We got out of the bus. Maximo announced: “It is here, folks, the refuge!” while he threw a long bag of climbing equipment on his right shoulder. Maximo was born in Argentina, but he seems Brazilian. Not only for mastering the language, which he learned while he lived with his parents in Brazil, but also because of his sarcastic humor. The guide, at 33 years old, is a man endowed with an excessive energy, wears a deep cherry red jacket, middle-aged, faded and with logos of mountaineering equipment embroidered on his chest, his skin is a bitter gold, confident, rectangular face of healthy appearance.
His friend and partner, Pedro, has a good dose of dark and shallow beard, a square jaw, wears a handkerchief that fits around his head and on his shiny forehead, he has straight hair, big hands and arms that go up to the middle of his thighs. Three years ago, they formed the Gente de Montanha (Mountain People) company, which was born as a way of mirroring the methodical manner of guides to face mountain climbing and even more as a more precise reflex Maximo’s style. For 24 hours, now, in the following days, we would be in their company until the end of the course.
As soon as I open the door of the mansion, out comes the bitter smell of dead fire in the fireplace to meet me, a dry mausoleum aroma. On the right side of the back wall of the room there is a window; another on the left side, of the same size. These windows have thin glass, marked and blurry, on whose top hangs a long piece of old gray curtain, extended at right angles, so as to let a fresh and calm light establish some kind of brightness in the belly of the house. The fireplace, aligned on the imbedded tunnel of the stone chimney, faces the dark kitchen and two long wooden tables that fill half of the room.
I crossed the door of the room and went to the bedroom to leave my backpack. The room is small and dark, but big enough to pile three wooden bunk beds. The little light that exists enters through a window of a meter by a meter and a half, tucked on the right side, between one wall and the other. This provision makes the sun never touch the left side of the small space. In another room, equally lonely and cold, were Willians, Tiago, and Felipe.
I left and went very quietly through the open hallway, passing by the Paulista, Tiago, and continued out, going up a small hill, between the house and the road, to examine the mountain glaciers from looking for something alive, something that moves. The first impression is that the region is devoid of life, even limited and fragile, all glow drowns in the stillness of the mountains of the pale Cordillera Real. As the night progresses, I see the rocky and pale landscape of the Huayna Potosi disappear little by little. So, it’s time to seek the protection of the big house’s faint heat and something to eat.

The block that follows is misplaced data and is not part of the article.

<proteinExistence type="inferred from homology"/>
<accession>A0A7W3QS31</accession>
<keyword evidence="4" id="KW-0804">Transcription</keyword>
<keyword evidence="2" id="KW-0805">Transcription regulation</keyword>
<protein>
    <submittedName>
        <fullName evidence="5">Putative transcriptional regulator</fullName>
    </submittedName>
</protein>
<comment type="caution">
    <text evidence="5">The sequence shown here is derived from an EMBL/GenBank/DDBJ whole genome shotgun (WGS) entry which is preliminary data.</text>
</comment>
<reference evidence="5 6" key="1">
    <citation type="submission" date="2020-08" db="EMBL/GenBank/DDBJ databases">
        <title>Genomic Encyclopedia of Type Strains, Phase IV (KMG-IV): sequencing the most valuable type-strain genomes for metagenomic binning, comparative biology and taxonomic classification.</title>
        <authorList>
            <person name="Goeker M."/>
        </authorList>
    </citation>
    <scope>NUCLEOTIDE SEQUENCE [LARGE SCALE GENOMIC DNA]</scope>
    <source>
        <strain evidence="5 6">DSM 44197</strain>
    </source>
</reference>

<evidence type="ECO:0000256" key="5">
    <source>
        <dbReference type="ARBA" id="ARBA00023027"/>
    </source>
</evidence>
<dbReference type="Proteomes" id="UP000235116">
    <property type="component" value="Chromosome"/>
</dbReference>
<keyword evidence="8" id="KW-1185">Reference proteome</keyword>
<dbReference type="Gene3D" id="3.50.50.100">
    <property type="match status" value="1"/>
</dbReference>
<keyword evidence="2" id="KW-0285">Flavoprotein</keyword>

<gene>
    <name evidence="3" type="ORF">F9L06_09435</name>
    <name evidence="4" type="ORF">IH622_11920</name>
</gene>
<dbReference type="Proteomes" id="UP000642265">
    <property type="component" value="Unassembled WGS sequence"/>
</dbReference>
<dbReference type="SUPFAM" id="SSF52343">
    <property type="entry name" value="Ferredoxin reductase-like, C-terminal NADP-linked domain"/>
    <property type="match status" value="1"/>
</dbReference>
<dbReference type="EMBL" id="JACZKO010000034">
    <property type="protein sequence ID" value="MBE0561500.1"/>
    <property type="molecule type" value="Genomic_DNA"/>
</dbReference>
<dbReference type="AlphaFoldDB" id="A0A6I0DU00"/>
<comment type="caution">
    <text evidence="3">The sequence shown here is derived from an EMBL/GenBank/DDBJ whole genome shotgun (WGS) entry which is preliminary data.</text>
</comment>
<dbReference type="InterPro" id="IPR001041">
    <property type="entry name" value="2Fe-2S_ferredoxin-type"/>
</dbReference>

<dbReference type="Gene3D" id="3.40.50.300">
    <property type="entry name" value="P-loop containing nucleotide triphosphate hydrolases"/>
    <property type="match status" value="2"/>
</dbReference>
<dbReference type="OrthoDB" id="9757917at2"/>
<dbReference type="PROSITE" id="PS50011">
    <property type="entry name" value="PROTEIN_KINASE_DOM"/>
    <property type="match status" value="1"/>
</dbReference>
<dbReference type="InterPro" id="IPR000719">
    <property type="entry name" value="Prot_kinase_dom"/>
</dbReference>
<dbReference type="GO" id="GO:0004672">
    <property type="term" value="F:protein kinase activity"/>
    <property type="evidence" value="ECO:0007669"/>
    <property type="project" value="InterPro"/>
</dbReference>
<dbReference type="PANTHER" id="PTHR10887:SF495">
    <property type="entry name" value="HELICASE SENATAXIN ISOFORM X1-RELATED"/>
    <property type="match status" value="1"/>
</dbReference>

The food is served on ceramic, deep, cream-colored plates with a line of printed drawings along their rims. The table is always full of water bottles, translucent cups and glasses, some are empty jelly jars. While Willians shapes the food between his molars and cheeks, a small radio plays a repertoire that ranges from Eddie Vedder to several Silverchair songs.
The living room and fireplace are like one room, considerably used in the evening, before dinner or for a few moments soon after it. The Guides Maximo and Pedro sit in front of the fireplace during the empty hours of the morning or during the theoretical course instructions, because only by the fire is there any chance of receiving a breeze of heat.
The stools are sufficient in number for all the guests in the house, but usually there are spots on two sofas in the back of the room, which is too narrow to provide any comfort to those who stick around the table during meals. Either way, these structural niceties impose a unique fragrance, that is rough and old, but bearable, on the place.
Before the 8 pm dinner was ready. We ate the noght’s food in sorted dishes, simple, traditional, which extend to a demand of the day: chicken soup. On the counter near the kitchen, there were a few tea bags of coca leaves. We consumed almost all of them by the end of the night. Two were left over.
Finally, we felt earth and rock on our feet — we were certainly on track to begin practical ice-climbing classes. We headed up, one after another: the Paulistas Willians, Tiago, and Felipe, the guides Pedro and Maximo, plus the group of climbers and me. Each one touched the ground with their feet, trying to discover the varied forms of balance on the slippery ground to only then follow comfortably in areas less exposed to physical decline. Along the entire way the wind increased, raising spirals of dust like magical smoke on a ruined trail whose secrets would have to be learned.
It is a huge effort, a task of Sisyphus, because the earth crumbles beneath your feet and causes you to slip all the time and return to the starting point. Step, lift your leg, compress what is underneath. Repeat, Repeat, Repeat. In a few moments it is full of fine dust and chips of rock, so that your knees are all the time bombarded with small fast jolts. Until we sunk into a hillside and arrived at the glacier.
And it would be this way that, during the following days, afternoons following, we would see each other returning and returning from a comforting routine. Of course, these things are fun: so much fun, God forbid, that they are like simple exercises. They are, however, dangerous activities. The lack of attention to they can put your life at risk, for example, not knowing how to fall correctly on an ice ramp of 40 degrees. To understand its application in high mountain areas should be as basic and important as breathing.
It is certainly not easy. In two hours your knees and elbows are practically covered by bruises the size of onions. At the end of a week you will be choosing which side of the body to use. The trick is to fall, rotate the body, put the ice ax in transverse position on your chest and halt the decline. Yet another trick is, between the dramatic ways of halting a drop in frozen land, falling with your head down, rotating your body 180 degrees and locking the ice axe in the ice. In both the maneuvers never forget to keep your feet facing up, or you would have to work hard not to tear flesh on the ice during the descent.